• One might find it interesting that Reconnaissance is the first (and only) one of the StarGate novels by Bill McCay, which follow non-SG-1 continuity, to advertise itself (on the book's cover) as a series that is "now an original series from MGM Television." One wonders how many angry fans there were out there when they realized that the new novel had nothing to do with Stargate SG-1.
  • After three books, in which we heard about (but never saw, minus in flashbacks) the planets Ombos and Wefen, and met the "godlings" on Tuat, we finally get a new planet in this book in the form of Ballas.
  • In the StarGate continuity, the Mobile Analytic Laboratory Probe is referred to as a "Maple" unit, rather than a "M.A.L.P." (the SG-1 term for the unit).
  • The planet Ballas is in a situation similar to that of the Heliopolis planet in Stargate SG-1's "The Torment of Tantalus," the meeting place of the four great races in the ancient alliance. No, Ballas wasn't a meeting place, but it is similar in that it is a world that the Gate-builders (Ancients/Setim) knew about, but the gods (Goa'uld/forerunners) didn't.
  • Possibly a nod to SG-1: The StarGate is housed at the Creek Mountain complex still, not at SG-1's Cheyenne Mountain Complex, but we get a mention that General West once had command at Cheyenne Mountain. The NORAD facility at Cheyenne is also mentioned.
  • Ferretti is magically changed from Corporal to Lieutenant in this novel, but wait gets better ...
  • Kawalsky premiered in the novelization as a Lieutenant Colonel ...then within that same novel kept being referred to as "Lieutenant." This is not a typical way to refer to a Lieutenant Colonel. After being referred to only as "Lieutenant" (meaning either a mistake in the novelization when he was introduced or a demotion of several ranks between the novelization and Rebellion), here we see Kawalsky referred to by his Stargate SG-1 rank of Major. So either he jumped up from Lieutenant to Major very quickly, bypassing Captain, or he was really a Lieutenant Colonel like the novelization first said, and he somehow got busted back down to Major for some reason. This adds insult to injury, despite the fact that Ferretti still has never been given a first name.
  • The President of the United States that appears here (and in previous stories) is very likely meant to be Bill Clinton. One might assume it to be a fictional president, but Retaliation mentions both Reagan and Bush as the two most recent presidents, so barring a change of the presidential line in the 1992 elections, Clinton would be in office at this point.
  • We finally have a name for the race that Ra belongs to. Rather than being the parasitic Goa'uld of Stargate SG-1, these beings are Roswell gray-esque (SG-1's Asgard) beings that are being referred to as the "forerunners." (Oddly, that's the same name given to the ancient race that built the seven Halo rings in the Halo video game series.)
  • At some point in the past (probably before the use of human slaves, but likely after the original servitude of the Setim) Ra (or Ra's race, the forerunners) made slaves and arena sport entertainment out of the feline race that this novel calls the "hoodats" Resistance will later rename them "the People".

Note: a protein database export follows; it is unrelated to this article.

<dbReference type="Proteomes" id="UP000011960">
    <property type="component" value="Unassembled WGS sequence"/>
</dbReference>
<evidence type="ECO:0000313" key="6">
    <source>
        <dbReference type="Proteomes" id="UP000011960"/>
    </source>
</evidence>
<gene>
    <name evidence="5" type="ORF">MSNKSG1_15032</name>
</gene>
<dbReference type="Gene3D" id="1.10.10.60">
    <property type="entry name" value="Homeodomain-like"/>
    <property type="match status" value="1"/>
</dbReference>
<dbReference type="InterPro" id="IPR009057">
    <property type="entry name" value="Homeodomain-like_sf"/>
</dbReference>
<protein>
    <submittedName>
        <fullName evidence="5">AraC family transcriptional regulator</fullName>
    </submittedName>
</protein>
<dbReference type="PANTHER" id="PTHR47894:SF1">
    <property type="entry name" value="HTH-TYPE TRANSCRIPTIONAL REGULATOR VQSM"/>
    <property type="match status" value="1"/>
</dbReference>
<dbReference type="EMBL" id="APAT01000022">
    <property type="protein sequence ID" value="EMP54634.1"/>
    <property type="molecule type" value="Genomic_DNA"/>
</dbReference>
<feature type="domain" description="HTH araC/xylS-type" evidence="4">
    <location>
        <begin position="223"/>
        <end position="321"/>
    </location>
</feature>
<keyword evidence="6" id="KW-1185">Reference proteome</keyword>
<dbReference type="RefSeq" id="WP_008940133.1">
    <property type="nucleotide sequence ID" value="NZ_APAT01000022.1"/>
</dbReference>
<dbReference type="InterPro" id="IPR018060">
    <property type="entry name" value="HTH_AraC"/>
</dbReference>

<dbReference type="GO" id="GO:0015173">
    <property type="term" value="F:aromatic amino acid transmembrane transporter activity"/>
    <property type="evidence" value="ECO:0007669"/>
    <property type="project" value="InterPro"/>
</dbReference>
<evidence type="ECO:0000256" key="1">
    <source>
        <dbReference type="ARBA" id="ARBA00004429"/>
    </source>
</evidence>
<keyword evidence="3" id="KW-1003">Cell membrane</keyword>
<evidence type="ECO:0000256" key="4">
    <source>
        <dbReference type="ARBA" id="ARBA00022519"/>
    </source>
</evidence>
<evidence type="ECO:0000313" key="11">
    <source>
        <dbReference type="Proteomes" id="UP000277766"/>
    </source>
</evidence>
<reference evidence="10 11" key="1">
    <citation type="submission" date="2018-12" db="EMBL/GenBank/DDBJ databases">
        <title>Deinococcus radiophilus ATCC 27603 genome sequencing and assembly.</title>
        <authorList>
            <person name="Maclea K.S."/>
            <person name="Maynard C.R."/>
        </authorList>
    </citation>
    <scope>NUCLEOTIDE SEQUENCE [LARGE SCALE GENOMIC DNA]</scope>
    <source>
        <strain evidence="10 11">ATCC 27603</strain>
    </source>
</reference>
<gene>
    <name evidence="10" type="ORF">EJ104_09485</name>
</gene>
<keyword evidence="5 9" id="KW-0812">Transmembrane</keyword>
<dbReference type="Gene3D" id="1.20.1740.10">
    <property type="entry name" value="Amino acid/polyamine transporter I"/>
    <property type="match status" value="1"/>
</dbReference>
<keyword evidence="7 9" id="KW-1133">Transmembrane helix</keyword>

• We will learn more about the "hoodats" in Resistance, but for the sake of clarity, the "hoodat" that escapes through the StarGate in this novel is Sekhmet, whom we spend a lot of time with in Resistance. She escapes to the planet Merimde, also elaborated upon in the next novel.
  • Author Bill McCay explains that he originally wrote his follow-up to the Stargate feature film as a trilogy. But the series was extended to five books when publisher Roc saw strong sales.

    “Initially, this was going to be just a trilogy. That was why we introduced Hathor: she makes trouble in the second book, and we kill her in the third book and hoorah, we’ve saved humanity! Then they came back to me and said, ‘We’d like to do a couple more stories, as people are still buying the books, even if not as tremendously as the first couple. So can you come up with a sequel to this?’”

    “What can I say?” he said of the fourth book, Reconnaissance. “It was the best I could do. Some people liked it, some people didn’t.”(Author Bill McCay, in an interview with The Companion)


Review by Nathan P. Butler

Well, it's not a bad continuation of the series, but after the three-part Rebellion / Retaliation / Retribution story arc, this one sort of falls flat. We see the fallout of Abydans on Earth for over a year, and we get to see the first colonization efforts of a new planet. Heck, we even get a new race of enemies that tie into Ra's background, and we finally get a name for Ra's race, sort of.

However, we also get a story that drags on and on, Daniel at his most self-defeating, and, of course, yet another blasted rank for "Adam Kawalsky, the magical rank-jumping Space Marine."

If you're reading the series, you should continue with this one. There's more background on the history of Ra's race, and it's nice to see the trials and tribulations of starting a new colony. Just don't expect anything even remotely as interesting as the previous three books.

Then again, this book is basically the first part of a two-part story, so perhaps Resistance will pick up the slack from Reconnaissance ...

Rating: * *